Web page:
This area is wolf territory and occasionally a brown bear shows up too. It is of great importance to protect the flocks thoroughly, and here it is done by Carpatins as LGDs. During our last visit I observed the situation on this location from inside and I can conclude that both shepherds have a good thing going. Herding and managing sheep flocks in large predator territory is not suited for everyone. The ‘game of chess’ that is played between predator and shepherd (with LGDs) reaches high levels. Ionas Banc and Vasile Vostinar both set up their camps in a valley between the grass hills. Actually they are neighbors and their camps are only separated by one hill. One camp is right and the other one left from the hill. Both shepherd camps are guarded by 5-6 adult Carpatins. Both packs have experienced members and they form very functional packs. The period in which this all takes place is May 2013 (spring). The location (territory) of these shepherd camps are marked and guarded so well that wolf presence inside the territory borders is absent for quite a while now. The experienced and very capable Carpatins rule this area, their presence alone is enough to prevent conflicts with predators. Due to the fact that both shepherd camps are next to each other, the complete area is guarded by 10 Carpatins. Neighboring conflicts are absent because LGDs have a moving territory (the flock). Therefore it is relatively easy to run two packs of dogs close to each other without conflicts. When autumn arrives, predator activity increases and to maintain security both shepherds sometimes add even more Carpatins to the pack, resulting in an impressive defense system of LGDs during the most dangerous times of year. Shepherd camps in the Romanian Carpathian mountains usually are located in, or close to remote wilderness areas. There are wooden fences on shepherd camps, but they only serve as flock gathering point for milking and night penning. During the free grazing there is no protection for the flock, except for the LGDs.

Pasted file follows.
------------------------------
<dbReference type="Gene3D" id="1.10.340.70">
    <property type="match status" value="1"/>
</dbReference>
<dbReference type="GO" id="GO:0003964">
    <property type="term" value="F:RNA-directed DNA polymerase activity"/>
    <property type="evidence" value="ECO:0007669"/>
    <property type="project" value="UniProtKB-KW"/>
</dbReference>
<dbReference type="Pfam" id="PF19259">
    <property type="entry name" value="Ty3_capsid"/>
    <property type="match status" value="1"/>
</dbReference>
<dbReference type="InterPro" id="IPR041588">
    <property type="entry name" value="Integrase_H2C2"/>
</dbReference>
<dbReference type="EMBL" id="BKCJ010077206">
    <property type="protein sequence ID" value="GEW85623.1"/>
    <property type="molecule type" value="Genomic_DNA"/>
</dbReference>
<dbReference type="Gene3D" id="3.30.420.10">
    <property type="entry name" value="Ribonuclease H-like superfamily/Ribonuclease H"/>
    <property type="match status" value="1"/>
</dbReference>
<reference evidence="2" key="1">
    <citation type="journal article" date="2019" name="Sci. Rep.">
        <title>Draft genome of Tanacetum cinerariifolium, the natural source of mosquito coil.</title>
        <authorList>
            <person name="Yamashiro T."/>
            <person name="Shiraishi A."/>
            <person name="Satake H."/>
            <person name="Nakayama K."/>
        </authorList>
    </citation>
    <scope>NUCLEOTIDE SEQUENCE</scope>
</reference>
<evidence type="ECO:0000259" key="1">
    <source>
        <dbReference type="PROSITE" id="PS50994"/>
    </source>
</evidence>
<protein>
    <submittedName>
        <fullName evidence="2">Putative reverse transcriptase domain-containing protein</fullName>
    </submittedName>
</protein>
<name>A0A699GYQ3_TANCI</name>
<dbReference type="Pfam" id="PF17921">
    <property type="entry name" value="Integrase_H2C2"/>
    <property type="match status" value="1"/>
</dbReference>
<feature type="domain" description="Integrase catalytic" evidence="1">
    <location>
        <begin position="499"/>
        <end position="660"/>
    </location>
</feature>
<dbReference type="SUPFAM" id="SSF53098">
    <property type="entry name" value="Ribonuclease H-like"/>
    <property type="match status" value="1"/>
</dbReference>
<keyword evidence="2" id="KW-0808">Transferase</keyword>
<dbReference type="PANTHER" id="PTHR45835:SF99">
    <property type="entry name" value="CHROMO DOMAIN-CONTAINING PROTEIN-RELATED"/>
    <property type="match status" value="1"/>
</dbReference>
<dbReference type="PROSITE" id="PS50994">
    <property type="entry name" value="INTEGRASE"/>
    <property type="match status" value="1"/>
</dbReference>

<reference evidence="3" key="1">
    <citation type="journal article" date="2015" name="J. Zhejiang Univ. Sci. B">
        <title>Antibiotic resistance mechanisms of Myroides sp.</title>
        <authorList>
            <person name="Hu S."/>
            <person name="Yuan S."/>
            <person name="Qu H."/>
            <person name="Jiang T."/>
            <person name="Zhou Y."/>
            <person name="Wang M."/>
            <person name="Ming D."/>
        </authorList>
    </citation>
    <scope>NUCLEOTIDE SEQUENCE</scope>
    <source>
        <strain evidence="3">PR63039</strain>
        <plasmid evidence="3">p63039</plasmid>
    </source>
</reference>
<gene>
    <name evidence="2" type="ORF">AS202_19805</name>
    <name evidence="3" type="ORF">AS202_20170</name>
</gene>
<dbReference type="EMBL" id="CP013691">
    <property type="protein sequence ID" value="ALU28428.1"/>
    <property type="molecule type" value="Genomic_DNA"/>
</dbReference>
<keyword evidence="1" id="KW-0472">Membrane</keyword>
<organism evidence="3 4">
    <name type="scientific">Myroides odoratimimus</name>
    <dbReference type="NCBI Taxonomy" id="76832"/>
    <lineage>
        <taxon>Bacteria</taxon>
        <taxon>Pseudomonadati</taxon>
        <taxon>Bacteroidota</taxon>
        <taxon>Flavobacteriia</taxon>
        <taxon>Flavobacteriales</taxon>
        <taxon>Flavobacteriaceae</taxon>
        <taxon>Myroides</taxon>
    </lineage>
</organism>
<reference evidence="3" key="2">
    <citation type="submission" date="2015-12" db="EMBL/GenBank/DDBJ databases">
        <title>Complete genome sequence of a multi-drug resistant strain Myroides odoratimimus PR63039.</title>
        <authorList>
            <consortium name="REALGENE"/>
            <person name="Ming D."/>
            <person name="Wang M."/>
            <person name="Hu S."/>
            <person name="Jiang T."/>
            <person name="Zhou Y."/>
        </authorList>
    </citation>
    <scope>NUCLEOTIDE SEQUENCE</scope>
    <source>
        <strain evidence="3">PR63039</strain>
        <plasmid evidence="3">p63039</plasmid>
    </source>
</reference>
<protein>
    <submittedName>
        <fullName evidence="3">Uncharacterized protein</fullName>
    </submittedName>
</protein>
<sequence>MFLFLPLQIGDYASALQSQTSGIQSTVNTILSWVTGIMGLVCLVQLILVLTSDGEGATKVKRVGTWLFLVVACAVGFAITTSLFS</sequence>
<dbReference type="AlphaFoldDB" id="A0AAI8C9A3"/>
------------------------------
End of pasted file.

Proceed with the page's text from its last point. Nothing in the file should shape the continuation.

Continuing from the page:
In the summer of 2011 we also were at the shepherd camps of Ionas Banc and Vasile Vostinar. Their shepherd camps were on different locations back then. Ionas Banc shared his location with several shepherds and together they ran a large pack of Carpatins. The leading males from Ionas Banc and Vasile Vostinar were 5 years old in 2011 and they are brothers: Arab de Pe Somes (Vostinar) and Aspru de Pe Somes (Banc). Both bred by Canisa (kennel) de Pe Somes, owned by Ionas Banc. Arab and Aspru are impressive and experienced dogs and being the alpha they were found close to the shepherd and in the flock most of the time.